Designing a logo is like having a child. It is necessary to think that we need to educate him in the best possible way, lest he, at some point, want to venture out into this world alone and lose his identity. We want him to keep all the values we instilled in him and that, if he returns home, he will bring his integrity intact!
When a customer comes to us and asks us to create a logo, whether for a company, product or event, it is up to us to get to know in depth that same service or product:
- the customer himself and his business
- his values and goals
- as well as its positioning in the market and what it wants to achieve. What difference does it make within the market compared to the competition, and what sets it apart so that we can communicate it clearly and unequivocally? We can make several logos for the same line of business. Still, none will be the same or similar to another because each will grow from a concept developed through such differentiating characteristics.
How can we guarantee that this child, that belongs to the client, but with some of our genes, does not lose identity and remains a reference to the target audience?
We can and must prepare a Style Guide. All logos must have this written document, which must be respected and carefully complied with by the designer who uses it, whether inside or outside the company that developed it. Therefore, the client must understand its importance and make it available with the logo whenever it is necessary to use it by someone other than the designer who created it.
In the Style Guide, we must present the logo and specify how accurate used. Usually, the manuals show the wrong ways to apply the image. Still, there are so many variations that it seems more beneficial to indicate the correct ways to do it, eliminating from the outset all those that come out of the proposals in the document. However, as companies grow, evolve, dynamize events, create new products and promote new services, constantly needing new advertising material, a situation may arise that has not been thought of in the standards manual. We should update the manual with this specification when this is the case, seeking to maintain visual/graphical coherence and not leave situations open.
Since practically all companies have a website, usually horizontal, it is essential to have at least two variations of the logo, one with a horizontal frame to be used on the website, for example, and another vertical or square. Although we must define the primary logo, we can choose the one that best fits the support.
For all variations, it is necessary to define the minimum reproduction size, to avoid the logo printing in such a small size losing legibility, especially when there is a tagline whose letters are usually already small. The lower the quality of a given printing system, the more care we must take not to approach the dimensions designated as a minimum.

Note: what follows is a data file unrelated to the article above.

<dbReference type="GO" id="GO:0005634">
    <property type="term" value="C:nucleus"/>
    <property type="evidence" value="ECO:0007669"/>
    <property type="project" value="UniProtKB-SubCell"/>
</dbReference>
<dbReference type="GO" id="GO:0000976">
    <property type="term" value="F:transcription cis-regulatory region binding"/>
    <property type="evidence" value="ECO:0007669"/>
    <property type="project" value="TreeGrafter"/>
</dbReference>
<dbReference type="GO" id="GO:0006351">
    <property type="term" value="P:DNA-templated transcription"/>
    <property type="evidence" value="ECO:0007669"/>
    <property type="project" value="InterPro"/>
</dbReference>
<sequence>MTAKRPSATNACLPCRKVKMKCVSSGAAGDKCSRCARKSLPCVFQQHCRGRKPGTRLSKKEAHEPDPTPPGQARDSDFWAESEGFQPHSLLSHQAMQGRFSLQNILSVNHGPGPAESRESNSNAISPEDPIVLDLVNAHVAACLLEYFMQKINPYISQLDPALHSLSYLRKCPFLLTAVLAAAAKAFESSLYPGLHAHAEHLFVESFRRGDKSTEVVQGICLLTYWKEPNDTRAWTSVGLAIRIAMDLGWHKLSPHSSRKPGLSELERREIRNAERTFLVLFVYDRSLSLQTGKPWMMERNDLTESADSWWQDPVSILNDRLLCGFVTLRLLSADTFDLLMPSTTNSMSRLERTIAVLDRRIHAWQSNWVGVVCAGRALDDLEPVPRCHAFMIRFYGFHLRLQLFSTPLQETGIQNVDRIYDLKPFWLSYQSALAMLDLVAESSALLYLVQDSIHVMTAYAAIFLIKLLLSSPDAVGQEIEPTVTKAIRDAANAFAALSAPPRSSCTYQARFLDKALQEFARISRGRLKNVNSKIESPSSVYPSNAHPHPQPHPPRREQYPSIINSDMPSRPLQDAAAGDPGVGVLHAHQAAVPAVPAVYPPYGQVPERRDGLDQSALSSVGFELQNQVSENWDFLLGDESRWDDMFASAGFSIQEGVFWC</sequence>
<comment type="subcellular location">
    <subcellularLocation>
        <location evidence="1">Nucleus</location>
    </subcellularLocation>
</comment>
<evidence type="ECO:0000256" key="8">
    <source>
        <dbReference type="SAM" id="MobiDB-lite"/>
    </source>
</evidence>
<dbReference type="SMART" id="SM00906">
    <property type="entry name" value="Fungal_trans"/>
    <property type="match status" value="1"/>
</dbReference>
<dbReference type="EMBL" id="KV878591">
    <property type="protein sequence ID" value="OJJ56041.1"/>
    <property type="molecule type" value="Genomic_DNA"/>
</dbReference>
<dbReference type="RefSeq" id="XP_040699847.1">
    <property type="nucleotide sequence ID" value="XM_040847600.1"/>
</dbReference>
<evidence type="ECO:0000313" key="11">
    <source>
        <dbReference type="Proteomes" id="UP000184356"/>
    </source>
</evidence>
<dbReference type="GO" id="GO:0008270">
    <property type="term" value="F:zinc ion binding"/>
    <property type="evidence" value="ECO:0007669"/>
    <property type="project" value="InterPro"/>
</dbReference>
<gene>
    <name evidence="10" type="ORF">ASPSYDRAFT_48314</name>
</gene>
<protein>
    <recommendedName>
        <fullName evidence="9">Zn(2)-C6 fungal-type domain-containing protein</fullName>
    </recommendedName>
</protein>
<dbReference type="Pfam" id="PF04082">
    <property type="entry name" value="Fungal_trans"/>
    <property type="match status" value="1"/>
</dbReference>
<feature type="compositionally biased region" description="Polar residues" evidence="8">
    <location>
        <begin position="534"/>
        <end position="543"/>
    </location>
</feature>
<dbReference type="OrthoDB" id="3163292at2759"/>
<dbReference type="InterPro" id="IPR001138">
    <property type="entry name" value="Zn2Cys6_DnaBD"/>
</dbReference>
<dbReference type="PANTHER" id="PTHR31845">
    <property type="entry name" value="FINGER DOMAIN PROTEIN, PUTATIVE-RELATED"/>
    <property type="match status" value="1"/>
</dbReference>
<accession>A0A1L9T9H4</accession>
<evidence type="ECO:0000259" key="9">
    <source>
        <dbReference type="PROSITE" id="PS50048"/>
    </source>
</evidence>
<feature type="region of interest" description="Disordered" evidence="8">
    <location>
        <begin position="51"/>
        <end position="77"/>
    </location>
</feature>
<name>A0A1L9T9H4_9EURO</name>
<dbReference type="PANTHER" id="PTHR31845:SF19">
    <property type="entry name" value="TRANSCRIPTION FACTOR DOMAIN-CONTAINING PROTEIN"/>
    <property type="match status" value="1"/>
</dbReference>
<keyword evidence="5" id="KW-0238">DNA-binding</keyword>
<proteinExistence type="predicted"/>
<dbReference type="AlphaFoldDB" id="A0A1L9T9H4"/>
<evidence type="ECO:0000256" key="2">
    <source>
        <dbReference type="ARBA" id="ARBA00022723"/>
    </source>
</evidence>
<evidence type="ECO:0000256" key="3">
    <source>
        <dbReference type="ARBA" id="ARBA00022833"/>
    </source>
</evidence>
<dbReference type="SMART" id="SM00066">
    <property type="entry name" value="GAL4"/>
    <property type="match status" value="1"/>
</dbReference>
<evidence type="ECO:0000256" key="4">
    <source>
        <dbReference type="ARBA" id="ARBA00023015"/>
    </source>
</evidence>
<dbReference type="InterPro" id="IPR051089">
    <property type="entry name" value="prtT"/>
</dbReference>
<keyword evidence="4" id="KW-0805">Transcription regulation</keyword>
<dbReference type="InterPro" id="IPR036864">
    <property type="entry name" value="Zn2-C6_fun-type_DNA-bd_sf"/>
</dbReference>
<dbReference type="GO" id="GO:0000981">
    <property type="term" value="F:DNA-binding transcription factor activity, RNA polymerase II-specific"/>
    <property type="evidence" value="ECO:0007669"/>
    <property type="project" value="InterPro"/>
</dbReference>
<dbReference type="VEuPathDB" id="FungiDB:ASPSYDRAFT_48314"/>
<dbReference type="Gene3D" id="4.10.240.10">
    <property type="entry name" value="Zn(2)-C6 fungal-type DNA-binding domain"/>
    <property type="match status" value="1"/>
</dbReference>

We also have the defence area, which is nothing more than the space that defines the safety margins around the logo, which will protect it from other graphic elements and maintain an effective reading. We must represent these minimum allowed safety margins in the manual.
We also need to define the colours that make up our logo and indicate them in different colour systems, such as:
- Pantone (offset printing)
- CMYK (offset and digital printing)
- RGB (screen)
- Hex (HTML) and Grayscale.
It is also essential to show the behaviour of the logo in its institutional colours, in lighter and darker colours, in unique colours such as gold and silver, as well as the positive and negative variants. In certain situations, we will need to use the logo in a single colour, as happens, for example, on stamps, or when we have to use it over a specific colour or photograph on which it's not readable, and the solution is to use the positive or negative options. All these situations must be foreseen in the manual, always bearing in mind that the most important thing is to provide good legibility and easy recognition of the logo.
Regarding typography, it is common for the logo to consist of the name and a tagline, which are two different fonts. The first may not work well in plain text as it does not allow for proper reading, as it has an overworked format—becoming tiresome when used in a block of text or has limited characters. So, if while in the title we only need the characters, we should choose for the tagline a complete font family and that, in addition to including at least the regular, bold and italic, also have accented characters, punctuation marks, numbers, uppercase and lowercase, allowing us to write without limitations. In addition, use the font in the tagline; this font should be used in the body of the stationary text, in brochures or in other publications where is used blocks of text.
It is also advisable to indicate the fonts that are as similar as possible to those that make up our logo and are available on Google Fonts. So that we can use them on the company's website, thus working perfectly on all computers and online platforms without the lack of font change the graphics. The typography must be presented in the manual, indicating which one belongs to the logo and which one should be used on the website. If the lettering used in the construction of our logo is already in Google Fonts, there is no need to make this distinction.
These are the basic and essential guidelines for preparing a Style Guide. A complete manual includes a presentation about the company, an explanation of the logo construction, and all the collaterals already designed. But it all depends on the needs of each client and how much he is willing to invest.
If your brand logo does not yet have a Style Guide, we hope we have alerted you to its importance and that this was the input you needed to follow up on yours!
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